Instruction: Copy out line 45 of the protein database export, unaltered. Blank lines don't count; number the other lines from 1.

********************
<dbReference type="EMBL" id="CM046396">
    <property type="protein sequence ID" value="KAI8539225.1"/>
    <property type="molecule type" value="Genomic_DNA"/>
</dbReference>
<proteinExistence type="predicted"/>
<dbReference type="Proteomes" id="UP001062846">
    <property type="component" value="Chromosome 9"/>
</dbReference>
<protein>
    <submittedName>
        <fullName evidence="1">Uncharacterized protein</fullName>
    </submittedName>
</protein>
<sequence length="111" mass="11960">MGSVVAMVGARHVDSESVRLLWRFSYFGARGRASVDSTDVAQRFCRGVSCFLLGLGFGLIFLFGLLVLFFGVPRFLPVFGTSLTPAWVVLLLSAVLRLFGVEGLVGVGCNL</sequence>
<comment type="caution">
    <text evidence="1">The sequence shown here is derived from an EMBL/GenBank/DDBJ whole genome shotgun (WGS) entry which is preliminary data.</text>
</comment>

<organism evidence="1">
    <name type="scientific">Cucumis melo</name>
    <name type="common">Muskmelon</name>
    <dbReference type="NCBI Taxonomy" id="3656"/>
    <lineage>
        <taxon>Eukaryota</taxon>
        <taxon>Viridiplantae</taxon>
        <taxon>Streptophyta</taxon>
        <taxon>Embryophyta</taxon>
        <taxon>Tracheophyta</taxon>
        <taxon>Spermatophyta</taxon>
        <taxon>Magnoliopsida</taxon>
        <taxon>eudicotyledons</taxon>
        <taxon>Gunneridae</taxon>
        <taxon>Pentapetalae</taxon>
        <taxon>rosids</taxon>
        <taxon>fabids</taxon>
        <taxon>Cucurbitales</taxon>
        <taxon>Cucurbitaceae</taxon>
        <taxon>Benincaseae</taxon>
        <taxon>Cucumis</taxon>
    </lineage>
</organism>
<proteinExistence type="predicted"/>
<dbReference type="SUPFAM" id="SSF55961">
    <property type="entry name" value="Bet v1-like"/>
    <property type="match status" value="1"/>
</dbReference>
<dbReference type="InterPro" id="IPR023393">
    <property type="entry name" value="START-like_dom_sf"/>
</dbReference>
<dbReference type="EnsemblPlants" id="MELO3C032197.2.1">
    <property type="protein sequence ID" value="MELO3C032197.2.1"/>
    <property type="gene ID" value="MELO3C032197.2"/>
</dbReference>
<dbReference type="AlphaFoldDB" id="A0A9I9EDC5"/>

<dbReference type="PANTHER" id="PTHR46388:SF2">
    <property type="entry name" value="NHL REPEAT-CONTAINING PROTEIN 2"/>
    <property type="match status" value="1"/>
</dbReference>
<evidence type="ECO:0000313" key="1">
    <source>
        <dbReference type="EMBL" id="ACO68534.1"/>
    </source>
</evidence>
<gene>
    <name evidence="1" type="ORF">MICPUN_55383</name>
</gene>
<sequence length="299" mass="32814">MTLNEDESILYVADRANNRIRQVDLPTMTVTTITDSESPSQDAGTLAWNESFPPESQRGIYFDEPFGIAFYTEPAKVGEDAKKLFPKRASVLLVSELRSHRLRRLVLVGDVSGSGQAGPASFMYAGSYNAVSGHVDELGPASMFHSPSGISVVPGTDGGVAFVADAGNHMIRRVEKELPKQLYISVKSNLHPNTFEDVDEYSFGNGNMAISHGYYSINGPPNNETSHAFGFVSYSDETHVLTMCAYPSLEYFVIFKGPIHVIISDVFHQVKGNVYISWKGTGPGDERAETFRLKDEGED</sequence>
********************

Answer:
</dbReference>